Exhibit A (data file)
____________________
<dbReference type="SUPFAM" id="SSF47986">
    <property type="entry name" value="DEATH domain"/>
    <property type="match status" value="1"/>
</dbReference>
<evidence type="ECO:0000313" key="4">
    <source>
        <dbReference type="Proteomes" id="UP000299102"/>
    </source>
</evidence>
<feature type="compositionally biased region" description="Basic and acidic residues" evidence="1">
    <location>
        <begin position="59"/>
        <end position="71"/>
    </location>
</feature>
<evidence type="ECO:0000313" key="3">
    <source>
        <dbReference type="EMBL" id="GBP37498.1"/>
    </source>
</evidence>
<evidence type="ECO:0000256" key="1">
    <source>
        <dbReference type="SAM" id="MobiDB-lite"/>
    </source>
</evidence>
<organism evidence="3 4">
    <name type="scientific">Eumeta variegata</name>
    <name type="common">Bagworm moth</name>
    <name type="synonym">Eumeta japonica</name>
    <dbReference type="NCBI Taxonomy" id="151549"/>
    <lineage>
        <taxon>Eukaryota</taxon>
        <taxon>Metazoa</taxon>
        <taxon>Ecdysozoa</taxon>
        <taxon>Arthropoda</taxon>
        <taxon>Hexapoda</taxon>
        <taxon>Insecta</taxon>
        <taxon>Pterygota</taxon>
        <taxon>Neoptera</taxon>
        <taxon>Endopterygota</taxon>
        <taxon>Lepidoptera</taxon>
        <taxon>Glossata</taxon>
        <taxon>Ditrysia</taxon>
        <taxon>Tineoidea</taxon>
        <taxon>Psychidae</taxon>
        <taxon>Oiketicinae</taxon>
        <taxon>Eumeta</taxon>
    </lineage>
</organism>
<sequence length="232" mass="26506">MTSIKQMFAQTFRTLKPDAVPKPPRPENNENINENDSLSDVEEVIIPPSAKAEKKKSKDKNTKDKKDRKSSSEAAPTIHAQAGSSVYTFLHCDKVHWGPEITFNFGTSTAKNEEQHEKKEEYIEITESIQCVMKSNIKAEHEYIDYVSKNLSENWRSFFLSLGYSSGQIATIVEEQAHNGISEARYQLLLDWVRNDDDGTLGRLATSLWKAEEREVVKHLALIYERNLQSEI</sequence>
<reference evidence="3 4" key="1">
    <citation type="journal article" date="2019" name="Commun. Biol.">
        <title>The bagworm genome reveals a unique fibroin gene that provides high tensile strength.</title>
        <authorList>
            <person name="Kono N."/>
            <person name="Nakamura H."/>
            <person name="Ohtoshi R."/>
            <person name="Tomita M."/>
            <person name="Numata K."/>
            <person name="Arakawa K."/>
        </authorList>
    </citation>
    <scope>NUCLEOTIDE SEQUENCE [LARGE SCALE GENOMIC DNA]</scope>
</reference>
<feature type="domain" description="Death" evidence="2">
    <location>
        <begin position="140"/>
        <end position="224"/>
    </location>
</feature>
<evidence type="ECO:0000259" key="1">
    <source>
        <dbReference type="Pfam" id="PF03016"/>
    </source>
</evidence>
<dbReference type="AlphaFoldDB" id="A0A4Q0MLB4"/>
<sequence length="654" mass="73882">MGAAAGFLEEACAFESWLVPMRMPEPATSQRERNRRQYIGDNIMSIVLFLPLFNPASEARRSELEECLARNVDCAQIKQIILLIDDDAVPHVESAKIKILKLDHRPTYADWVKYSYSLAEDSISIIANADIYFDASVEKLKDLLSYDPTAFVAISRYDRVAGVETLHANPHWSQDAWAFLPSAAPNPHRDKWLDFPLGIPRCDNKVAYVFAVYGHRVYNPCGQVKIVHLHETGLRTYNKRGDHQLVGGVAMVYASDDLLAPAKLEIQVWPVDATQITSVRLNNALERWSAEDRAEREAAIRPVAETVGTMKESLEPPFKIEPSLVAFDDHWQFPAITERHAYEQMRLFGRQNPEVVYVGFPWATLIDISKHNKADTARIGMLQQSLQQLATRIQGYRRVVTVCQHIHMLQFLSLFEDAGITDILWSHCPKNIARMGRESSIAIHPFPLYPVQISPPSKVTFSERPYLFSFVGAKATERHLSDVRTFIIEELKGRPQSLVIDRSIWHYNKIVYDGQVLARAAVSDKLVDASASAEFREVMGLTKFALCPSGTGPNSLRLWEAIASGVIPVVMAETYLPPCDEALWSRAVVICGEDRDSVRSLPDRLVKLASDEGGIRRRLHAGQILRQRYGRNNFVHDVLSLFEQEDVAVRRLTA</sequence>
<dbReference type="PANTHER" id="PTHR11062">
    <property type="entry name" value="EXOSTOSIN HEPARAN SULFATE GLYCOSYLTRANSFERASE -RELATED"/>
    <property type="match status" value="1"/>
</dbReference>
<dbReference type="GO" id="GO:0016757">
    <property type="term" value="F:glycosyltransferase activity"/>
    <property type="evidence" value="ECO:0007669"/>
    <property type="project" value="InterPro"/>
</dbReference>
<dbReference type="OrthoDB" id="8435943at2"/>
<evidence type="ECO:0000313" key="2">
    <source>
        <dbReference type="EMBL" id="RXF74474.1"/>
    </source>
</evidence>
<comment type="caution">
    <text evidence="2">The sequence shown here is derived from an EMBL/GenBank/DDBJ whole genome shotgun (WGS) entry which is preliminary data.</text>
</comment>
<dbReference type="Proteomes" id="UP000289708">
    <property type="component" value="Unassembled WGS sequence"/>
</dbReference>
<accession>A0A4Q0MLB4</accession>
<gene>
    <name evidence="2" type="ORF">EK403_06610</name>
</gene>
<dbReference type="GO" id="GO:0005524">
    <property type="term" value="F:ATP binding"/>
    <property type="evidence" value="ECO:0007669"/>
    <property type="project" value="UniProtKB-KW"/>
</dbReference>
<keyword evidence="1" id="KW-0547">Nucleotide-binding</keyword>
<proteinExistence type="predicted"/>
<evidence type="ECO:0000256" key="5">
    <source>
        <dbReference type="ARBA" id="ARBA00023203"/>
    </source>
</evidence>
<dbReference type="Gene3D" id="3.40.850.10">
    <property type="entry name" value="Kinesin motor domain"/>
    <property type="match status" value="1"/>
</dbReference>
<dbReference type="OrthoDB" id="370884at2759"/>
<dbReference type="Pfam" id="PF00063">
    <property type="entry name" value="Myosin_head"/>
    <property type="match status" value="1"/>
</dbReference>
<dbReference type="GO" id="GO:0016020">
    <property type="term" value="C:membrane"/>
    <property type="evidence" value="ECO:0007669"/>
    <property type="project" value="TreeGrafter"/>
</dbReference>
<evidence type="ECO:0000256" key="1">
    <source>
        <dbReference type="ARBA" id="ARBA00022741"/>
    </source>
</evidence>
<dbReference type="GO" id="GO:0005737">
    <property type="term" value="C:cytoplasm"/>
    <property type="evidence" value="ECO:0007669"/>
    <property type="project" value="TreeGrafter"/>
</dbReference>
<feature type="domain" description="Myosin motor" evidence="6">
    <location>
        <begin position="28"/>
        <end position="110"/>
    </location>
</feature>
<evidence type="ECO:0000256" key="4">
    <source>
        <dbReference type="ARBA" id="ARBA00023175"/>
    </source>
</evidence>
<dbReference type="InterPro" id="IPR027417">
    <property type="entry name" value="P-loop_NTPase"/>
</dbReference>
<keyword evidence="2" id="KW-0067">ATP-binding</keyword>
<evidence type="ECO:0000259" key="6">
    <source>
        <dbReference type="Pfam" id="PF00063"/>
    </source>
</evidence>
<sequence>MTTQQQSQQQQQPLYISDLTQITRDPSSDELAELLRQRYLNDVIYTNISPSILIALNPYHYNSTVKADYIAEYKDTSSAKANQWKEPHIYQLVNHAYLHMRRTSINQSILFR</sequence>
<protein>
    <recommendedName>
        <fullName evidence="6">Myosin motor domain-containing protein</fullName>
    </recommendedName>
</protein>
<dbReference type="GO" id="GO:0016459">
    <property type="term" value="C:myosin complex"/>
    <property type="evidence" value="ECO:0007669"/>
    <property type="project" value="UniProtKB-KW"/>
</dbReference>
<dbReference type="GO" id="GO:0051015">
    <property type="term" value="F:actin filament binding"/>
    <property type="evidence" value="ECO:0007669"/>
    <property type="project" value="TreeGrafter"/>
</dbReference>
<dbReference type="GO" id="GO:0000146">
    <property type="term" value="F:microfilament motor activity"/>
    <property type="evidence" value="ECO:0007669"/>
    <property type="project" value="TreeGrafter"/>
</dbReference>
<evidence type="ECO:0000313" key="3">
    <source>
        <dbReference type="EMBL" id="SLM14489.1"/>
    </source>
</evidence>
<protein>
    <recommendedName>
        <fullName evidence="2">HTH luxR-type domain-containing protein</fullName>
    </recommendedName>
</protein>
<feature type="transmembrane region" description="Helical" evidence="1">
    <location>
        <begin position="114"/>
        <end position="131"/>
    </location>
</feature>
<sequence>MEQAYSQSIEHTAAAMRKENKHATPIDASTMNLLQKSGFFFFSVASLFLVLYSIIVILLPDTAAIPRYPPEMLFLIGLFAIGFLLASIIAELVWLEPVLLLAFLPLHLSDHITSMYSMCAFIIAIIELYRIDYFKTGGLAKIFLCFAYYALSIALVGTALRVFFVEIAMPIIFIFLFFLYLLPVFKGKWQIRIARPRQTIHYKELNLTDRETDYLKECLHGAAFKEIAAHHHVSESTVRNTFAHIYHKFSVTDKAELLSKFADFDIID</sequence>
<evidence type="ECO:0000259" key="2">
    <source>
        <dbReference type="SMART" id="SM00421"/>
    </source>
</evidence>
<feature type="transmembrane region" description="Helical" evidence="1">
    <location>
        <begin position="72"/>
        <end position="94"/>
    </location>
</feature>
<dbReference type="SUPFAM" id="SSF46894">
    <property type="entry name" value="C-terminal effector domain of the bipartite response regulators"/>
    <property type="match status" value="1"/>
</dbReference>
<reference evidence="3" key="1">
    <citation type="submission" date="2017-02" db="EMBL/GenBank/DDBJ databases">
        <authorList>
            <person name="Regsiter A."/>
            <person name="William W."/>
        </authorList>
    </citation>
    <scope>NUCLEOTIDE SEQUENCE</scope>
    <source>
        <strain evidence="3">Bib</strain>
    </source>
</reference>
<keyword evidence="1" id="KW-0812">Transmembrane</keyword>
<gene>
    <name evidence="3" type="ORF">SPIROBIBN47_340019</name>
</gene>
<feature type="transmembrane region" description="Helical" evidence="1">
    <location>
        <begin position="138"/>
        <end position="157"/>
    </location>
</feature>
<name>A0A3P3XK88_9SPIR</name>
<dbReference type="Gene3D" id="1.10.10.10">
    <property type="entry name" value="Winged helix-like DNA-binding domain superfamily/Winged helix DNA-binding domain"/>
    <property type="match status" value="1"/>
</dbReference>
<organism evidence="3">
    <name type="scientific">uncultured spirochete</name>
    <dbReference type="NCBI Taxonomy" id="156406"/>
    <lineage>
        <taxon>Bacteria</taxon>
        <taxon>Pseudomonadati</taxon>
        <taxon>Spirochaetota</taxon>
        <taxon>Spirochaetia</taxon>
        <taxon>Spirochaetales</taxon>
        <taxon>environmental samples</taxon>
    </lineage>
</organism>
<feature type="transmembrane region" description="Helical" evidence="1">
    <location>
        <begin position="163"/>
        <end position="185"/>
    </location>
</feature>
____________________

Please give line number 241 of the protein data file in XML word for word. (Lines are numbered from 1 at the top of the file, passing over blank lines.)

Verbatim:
    <dbReference type="NCBI Taxonomy" id="156406"/>